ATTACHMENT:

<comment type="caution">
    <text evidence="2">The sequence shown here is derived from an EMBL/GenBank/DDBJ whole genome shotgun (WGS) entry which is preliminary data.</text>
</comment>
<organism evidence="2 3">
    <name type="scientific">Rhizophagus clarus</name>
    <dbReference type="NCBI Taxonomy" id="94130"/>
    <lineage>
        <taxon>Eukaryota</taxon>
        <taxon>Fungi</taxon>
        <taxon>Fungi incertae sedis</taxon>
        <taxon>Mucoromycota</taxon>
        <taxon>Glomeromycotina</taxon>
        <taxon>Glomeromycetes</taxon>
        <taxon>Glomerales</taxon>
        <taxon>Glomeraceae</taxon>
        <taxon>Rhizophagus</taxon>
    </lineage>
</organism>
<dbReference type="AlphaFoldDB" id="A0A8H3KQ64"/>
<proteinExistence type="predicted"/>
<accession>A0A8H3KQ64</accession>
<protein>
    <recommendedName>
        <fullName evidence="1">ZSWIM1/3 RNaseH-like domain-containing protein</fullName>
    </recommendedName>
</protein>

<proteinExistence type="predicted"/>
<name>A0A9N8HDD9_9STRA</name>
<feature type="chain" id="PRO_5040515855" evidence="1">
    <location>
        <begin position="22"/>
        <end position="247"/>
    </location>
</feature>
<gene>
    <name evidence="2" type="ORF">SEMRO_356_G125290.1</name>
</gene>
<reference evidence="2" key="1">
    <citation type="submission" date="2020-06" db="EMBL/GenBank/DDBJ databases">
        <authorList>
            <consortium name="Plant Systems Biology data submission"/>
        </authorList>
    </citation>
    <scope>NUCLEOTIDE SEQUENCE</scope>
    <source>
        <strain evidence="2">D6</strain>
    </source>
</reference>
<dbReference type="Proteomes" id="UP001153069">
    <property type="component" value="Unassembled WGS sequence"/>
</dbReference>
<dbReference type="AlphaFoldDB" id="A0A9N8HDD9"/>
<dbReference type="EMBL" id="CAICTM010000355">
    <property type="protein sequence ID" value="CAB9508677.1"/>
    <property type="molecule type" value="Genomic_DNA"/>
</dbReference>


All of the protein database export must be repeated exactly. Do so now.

<comment type="caution">
    <text evidence="2">The sequence shown here is derived from an EMBL/GenBank/DDBJ whole genome shotgun (WGS) entry which is preliminary data.</text>
</comment>
<organism evidence="2 3">
    <name type="scientific">Rhizophagus clarus</name>
    <dbReference type="NCBI Taxonomy" id="94130"/>
    <lineage>
        <taxon>Eukaryota</taxon>
        <taxon>Fungi</taxon>
        <taxon>Fungi incertae sedis</taxon>
        <taxon>Mucoromycota</taxon>
        <taxon>Glomeromycotina</taxon>
        <taxon>Glomeromycetes</taxon>
        <taxon>Glomerales</taxon>
        <taxon>Glomeraceae</taxon>
        <taxon>Rhizophagus</taxon>
    </lineage>
</organism>
<dbReference type="AlphaFoldDB" id="A0A8H3KQ64"/>
<proteinExistence type="predicted"/>
<accession>A0A8H3KQ64</accession>
<protein>
    <recommendedName>
        <fullName evidence="1">ZSWIM1/3 RNaseH-like domain-containing protein</fullName>
    </recommendedName>
</protein>

<proteinExistence type="predicted"/>
<name>A0A9N8HDD9_9STRA</name>
<feature type="chain" id="PRO_5040515855" evidence="1">
    <location>
        <begin position="22"/>
        <end position="247"/>
    </location>
</feature>
<gene>
    <name evidence="2" type="ORF">SEMRO_356_G125290.1</name>
</gene>
<reference evidence="2" key="1">
    <citation type="submission" date="2020-06" db="EMBL/GenBank/DDBJ databases">
        <authorList>
            <consortium name="Plant Systems Biology data submission"/>
        </authorList>
    </citation>
    <scope>NUCLEOTIDE SEQUENCE</scope>
    <source>
        <strain evidence="2">D6</strain>
    </source>
</reference>
<dbReference type="Proteomes" id="UP001153069">
    <property type="component" value="Unassembled WGS sequence"/>
</dbReference>
<dbReference type="AlphaFoldDB" id="A0A9N8HDD9"/>
<dbReference type="EMBL" id="CAICTM010000355">
    <property type="protein sequence ID" value="CAB9508677.1"/>
    <property type="molecule type" value="Genomic_DNA"/>
</dbReference>